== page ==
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Prior injuries and future economic loss

This case study demonstrates

  • The court may consider prior injuries for future economic loss.
  • If there was a reasonably practical means the employer could have implemented to avoid the risk of injury.


The plaintiff is a 46 year old worker who was employed as a roofing plumber. The plaintiff and a co-worker were using a scissor lift to move 20 sheets of corrugated metal roofing approximately 30 to 40 metres across a building site and up to the roof of a building. Each sheet weighed approximately 15 kilograms and was six metres long and 840 millimetres wide. The plaintiff, co-worker and foreman placed the sheets onto the handrail of the scissor lift. The sheets were not tied or attached to the handrail when the sheets moved and were about to fall on to the plaintiff. The plaintiff placed his body under the load to push it up with his shoulder to prevent it from falling. As a result, he suffered a serious back injury. The plaintiff had a pre-existing knee injury and heart condition.


The matter was heard in the Supreme Court of Queensland by McMurdo J on 31 January to 4 February 2011. The judgment was delivered on 23 March 2011.

The plaintiff was directed by the employer's foreman to move the sheets using the scissor lift and he assisted them to load the sheets. Because the sheets were not tied or otherwise attached to the lift, there was a real risk that they may slide or fall from the left and this risk was reasonably foreseeable. There was a reasonably practical means of avoiding such a risk by the use of a crane. The employer also failed to take reasonable care for the plaintiff's safety whilst at work. The employer failed to establish contributory negligence against the plaintiff.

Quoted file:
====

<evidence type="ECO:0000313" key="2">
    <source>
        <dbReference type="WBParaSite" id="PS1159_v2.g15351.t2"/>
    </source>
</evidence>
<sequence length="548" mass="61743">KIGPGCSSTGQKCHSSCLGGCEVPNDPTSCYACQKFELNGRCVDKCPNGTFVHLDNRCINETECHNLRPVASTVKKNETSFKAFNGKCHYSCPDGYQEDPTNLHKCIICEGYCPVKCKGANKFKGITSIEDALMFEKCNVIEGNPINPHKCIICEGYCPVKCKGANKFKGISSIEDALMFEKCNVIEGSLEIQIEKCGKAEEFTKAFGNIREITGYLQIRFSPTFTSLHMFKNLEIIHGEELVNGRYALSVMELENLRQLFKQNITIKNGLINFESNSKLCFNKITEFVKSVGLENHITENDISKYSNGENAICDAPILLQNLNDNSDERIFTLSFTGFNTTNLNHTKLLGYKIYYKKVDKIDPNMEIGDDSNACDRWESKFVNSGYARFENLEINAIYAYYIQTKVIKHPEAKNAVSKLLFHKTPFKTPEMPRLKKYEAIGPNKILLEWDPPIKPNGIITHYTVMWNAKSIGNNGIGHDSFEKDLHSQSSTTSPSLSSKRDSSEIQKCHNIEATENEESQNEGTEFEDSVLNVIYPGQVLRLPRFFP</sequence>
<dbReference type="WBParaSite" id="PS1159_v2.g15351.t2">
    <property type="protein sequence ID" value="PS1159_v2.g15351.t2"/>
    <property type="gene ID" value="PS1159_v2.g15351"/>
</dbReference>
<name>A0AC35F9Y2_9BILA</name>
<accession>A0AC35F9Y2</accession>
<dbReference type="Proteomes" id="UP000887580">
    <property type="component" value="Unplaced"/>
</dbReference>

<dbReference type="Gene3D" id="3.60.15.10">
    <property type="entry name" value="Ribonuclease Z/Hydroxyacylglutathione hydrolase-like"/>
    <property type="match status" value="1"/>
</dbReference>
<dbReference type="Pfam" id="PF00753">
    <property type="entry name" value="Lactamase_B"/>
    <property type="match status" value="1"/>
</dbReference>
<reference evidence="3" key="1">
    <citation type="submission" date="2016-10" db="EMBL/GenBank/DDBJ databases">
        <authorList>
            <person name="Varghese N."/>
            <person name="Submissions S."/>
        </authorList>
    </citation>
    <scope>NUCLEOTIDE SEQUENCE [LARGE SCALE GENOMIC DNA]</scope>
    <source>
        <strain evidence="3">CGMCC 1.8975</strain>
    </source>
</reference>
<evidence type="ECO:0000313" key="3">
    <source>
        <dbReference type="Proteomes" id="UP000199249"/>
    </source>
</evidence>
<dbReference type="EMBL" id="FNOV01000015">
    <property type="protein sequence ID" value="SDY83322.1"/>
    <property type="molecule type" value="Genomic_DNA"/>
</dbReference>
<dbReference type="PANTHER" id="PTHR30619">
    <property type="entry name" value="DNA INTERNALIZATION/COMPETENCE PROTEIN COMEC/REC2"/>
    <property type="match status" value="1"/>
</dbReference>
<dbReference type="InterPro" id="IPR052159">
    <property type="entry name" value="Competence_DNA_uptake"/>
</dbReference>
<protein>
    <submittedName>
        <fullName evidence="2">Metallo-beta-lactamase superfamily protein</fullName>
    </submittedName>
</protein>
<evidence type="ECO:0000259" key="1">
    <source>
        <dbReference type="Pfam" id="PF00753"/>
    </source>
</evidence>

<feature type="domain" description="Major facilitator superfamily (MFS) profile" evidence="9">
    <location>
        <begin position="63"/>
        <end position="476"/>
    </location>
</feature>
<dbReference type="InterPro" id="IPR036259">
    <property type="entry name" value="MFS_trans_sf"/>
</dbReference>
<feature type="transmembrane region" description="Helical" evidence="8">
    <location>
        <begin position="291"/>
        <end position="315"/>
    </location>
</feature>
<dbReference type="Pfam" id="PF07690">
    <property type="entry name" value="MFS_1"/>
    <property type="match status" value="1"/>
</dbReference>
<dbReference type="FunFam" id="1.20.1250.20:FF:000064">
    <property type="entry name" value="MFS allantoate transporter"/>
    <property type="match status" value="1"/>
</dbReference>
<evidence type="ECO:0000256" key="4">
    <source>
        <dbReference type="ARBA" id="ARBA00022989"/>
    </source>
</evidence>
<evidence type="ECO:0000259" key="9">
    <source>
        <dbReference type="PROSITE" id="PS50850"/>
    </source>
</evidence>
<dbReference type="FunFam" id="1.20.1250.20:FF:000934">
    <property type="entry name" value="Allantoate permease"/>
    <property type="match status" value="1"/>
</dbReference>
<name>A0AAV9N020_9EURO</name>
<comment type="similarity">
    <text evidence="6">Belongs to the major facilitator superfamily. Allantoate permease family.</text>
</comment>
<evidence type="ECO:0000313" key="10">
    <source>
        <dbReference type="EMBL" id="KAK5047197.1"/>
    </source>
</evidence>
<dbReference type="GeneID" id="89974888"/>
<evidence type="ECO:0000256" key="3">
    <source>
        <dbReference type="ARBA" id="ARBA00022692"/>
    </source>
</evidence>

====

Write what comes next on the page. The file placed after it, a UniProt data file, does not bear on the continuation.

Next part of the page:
The plaintiff had an extensive compensation history in Victoria in relation to a prior knee injury and his longstanding heart condition. The plaintiff agreed he had knee problems but argued that it did not affect his earning capacity as he had been employed for the best part of a year prior to suffering his back injury. The court also accepted the evidence that the plaintiff would have been able to continue working as a roofing plumber for a period of time notwithstanding his heart disease. The issue before the court was the effect of his heart condition on his capacity to earn an income.

The plaintiff underwent surgery in January 2009 and further surgery in February 2009.

The court considered the plaintiff's long history of compensation prior to the injury but determined it was impossible to accept he had any significant back symptoms as he did not complain about a sore back. The court accepted his back symptoms occurred immediately after the event.

The court recognised the plaintiff's heart condition may have precluded him from working until retirement, but did not discount his past economic loss but contained his future economic loss to three years of work. The court considered that his work ethic may not have remained as it was and discounted his damages accordingly.

The employer was found negligent and the plaintiff was awarded damages of $326,743.95.